Last, but not least, I learned that CEG-TEK threatened an accused downloader with criminal prosecution this week. For those of you who know me, I have spent almost every day since 2010 working on copyright infringement cases. NEVER until last week have I seen a copyright holder threaten an accused internet user with criminal charges for a copyright infringement matter.

    In sum, the times they are a changin’. If we are indeed winning the war, what will CEG-TEK turn into in order to survive?  And, what will their copyright holders (who for the most part have been docile and lazy these past few years) do when their easy income stream dries up?


    *[UNRELATED PERSONAL NOTE: I am a fan of such privacy tools not because they make illegal file sharing more difficult to detect, but because I believe strongly in a person’s right to be private. The amount of snooping that happens with internet trackers, cookies, and newer methods literally sickens me, and I do not believe that advertising companies and ISPs should have so much knowledge about their customers. For this reason, I have nothing wrong with internet uses making use of these privacy tools. Just be sure to have some mechanism in place that if your connection goes down, even for a second, that your real IP isn’t exposed to whatever site you happen to be visiting, or to whatever server you happen to be connected to. This is called a “DNS leak,” and there are easy ways to configure your system to lock down the connection if or when the internet goes down, even for a second.]

    ** NOTE: There is a popular software which I am sad to share has given our firm many clients who have been caught downloading mainstream movies (e.g., The Dallas Buyers Club cases, Voltage Pictures’ Fathers & Daughters Nevada, LLC cases, and most recently, Millennium Film’s London Has Fallen (“LHF”) movie cases, etc.). Most recently, I have been seeing new CEG-TEK notices for Millennium Film’s “Criminal” movie which the copyright holders have already started suing in “Criminal Productions, Inc. v. John Doe” copyright infringement lawsuits . The reason for so many getting sued is that such software allows you to stream video content, but it employs file sharing as its back-end to download the movies.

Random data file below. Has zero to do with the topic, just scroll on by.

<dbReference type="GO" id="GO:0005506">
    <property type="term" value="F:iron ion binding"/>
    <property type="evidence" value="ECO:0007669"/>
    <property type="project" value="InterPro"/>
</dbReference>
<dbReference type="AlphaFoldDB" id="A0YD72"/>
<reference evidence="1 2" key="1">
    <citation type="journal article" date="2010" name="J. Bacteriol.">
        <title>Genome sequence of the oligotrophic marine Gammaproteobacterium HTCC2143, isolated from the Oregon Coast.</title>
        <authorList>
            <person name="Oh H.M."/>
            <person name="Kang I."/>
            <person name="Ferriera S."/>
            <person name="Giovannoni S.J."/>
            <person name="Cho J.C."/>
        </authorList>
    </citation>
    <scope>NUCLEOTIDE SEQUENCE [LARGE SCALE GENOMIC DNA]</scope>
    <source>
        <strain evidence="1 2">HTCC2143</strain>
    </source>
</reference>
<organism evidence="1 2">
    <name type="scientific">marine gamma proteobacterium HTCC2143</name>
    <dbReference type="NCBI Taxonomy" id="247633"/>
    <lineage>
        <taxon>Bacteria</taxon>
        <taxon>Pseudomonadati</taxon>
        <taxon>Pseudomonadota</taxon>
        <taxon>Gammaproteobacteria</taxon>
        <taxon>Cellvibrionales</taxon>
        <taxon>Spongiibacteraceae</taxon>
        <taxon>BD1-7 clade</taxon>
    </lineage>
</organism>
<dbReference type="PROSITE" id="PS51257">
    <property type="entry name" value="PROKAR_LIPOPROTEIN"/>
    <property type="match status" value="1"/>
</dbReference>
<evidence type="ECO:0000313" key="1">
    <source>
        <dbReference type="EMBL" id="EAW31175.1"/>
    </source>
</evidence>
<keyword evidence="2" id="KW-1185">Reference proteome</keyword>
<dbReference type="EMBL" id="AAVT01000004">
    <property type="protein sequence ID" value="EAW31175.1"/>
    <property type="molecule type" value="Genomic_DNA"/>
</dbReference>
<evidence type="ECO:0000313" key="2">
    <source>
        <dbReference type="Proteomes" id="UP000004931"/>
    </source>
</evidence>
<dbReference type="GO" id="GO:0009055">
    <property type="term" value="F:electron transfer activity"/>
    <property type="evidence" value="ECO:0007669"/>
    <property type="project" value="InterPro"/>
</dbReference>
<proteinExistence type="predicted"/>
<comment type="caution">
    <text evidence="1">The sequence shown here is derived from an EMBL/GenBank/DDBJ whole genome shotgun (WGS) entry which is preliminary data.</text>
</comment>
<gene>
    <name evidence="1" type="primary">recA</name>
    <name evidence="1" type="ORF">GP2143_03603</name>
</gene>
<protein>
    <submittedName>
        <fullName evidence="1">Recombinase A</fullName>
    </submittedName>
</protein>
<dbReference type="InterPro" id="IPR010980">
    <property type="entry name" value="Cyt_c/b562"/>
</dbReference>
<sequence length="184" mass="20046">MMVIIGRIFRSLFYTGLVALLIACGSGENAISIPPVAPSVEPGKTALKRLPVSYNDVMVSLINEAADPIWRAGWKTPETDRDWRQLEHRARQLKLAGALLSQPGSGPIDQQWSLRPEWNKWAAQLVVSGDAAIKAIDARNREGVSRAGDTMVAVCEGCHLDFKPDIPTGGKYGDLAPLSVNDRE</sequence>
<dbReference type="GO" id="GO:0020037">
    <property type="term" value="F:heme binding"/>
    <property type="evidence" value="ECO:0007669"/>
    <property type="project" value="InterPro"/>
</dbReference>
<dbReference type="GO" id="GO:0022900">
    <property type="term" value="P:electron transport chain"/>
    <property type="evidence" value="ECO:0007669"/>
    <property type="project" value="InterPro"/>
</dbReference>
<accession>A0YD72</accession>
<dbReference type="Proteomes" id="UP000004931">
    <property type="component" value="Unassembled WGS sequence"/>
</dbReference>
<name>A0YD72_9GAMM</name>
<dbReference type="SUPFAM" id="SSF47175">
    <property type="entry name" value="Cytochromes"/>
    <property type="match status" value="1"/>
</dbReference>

*** NOTE: The Amazon Fire sticks which have Kodi installed in my opinion can still get you caught for copyright infringement. The reason for this is that they connect directly to the internet sharing your IP address.

    [2023 UPDATE: Unfortunately because of online censorship by those who list our websites on the search engines (and who employ methods of de-listing websites), I had to edit out a lot of useful [and in my opinion, innocent common sense] content from this article. I apologize for doing this; I am simply trying to get my censored articles back online, even if they are now missing my unedited thoughts on what is common knowledge today.]

    CONTACT FORM: If you have a question or comment about what I have written, and you want to keep it *for my eyes only*, please feel free to use the form below. The information you post will be e-mailed to me, and I will be happy to respond.

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      Off the cuff, this is a post about PGP (a.k.a., “pretty good privacy”) and encryption.